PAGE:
More details: NAM. 1995-06-89-1-1
There is still much debate about what really happened during the Christmas Truce of 1914. Using soldiers’ diaries from our Collection we explore some of the details of this historic event.
The truce of Christmas 1914 was not a single co-ordinated affair, but a series of unofficial truces along parts of the Western Front. Although it was fairly widespread, much fighting continued across France and Belgium.
Some were organised on Christmas Eve, while others occurred on Christmas Day itself. Some men decided to observe a ceasefire without making contact with the enemy. Others met in no-man’s land, and a few even played games of football together.
Soldiers often used black humour to break the ice. With trench-to-trench banter, they would shout things like ‘You missed!’ or ‘Left a bit!’.
The National Army Museum holds the diary of Rifleman William Eve, whose entry for 25 December 1914 reads:
‘At beginning of day respect for Xmas shown. On both sides fellows stood on the parapet and shouted across greetings to each other. When it got light everybody strolled about conversed with the Germans, exchanged souvenirs, played football, and not a shot fired all day or night.’
Many diaries mention that soldiers sang Christmas carols in the trenches. During ceasefires they would also take the time to collect and bury their fallen comrades in no-man’s land, and hold religious services for them.
Another diary entry, written by Lieutenant-Colonel Schoolbred on 31 December 1914, says:
‘On Xmas Eve our friends opposite us began to blow bugles and set up candle illuminations on the top of their trenches, and they and our own people shouted across “Xmas Greetings”.’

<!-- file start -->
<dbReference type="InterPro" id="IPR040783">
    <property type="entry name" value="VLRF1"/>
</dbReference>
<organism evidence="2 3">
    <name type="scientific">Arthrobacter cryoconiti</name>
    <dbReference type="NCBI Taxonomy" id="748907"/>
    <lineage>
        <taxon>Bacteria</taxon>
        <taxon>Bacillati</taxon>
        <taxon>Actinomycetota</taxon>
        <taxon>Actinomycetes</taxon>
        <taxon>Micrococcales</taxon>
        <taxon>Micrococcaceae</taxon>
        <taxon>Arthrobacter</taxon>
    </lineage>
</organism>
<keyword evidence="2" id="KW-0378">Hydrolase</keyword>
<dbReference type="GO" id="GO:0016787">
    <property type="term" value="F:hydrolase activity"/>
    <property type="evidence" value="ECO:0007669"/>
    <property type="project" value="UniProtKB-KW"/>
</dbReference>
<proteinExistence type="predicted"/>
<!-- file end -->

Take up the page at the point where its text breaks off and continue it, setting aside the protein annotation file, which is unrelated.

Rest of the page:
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Senior officers did not approve of their men fraternising with the enemy. Front-line soldiers were ordered not to communicate or indulge in any friendly relations with the Germans, but in some places the ceasefire continued until after New Year’s Day.
Many question why this type of truce never happened again on the same scale. Some point out that a lot of the men at the front at this time were professional soldiers who respected, rather than hated, their opponents. Additionally, soldiers on both sides shared the same conditions in the trenches. Mass conscription, propaganda and atrocity stories about their opponents had yet to change this outlook.
The Christmas Truce remains a powerful tale of hope and humanity despite taking place during one of history’s darkest times.
Hear another first-hand account of the Christmas Truce in our latest Soldier’s Story.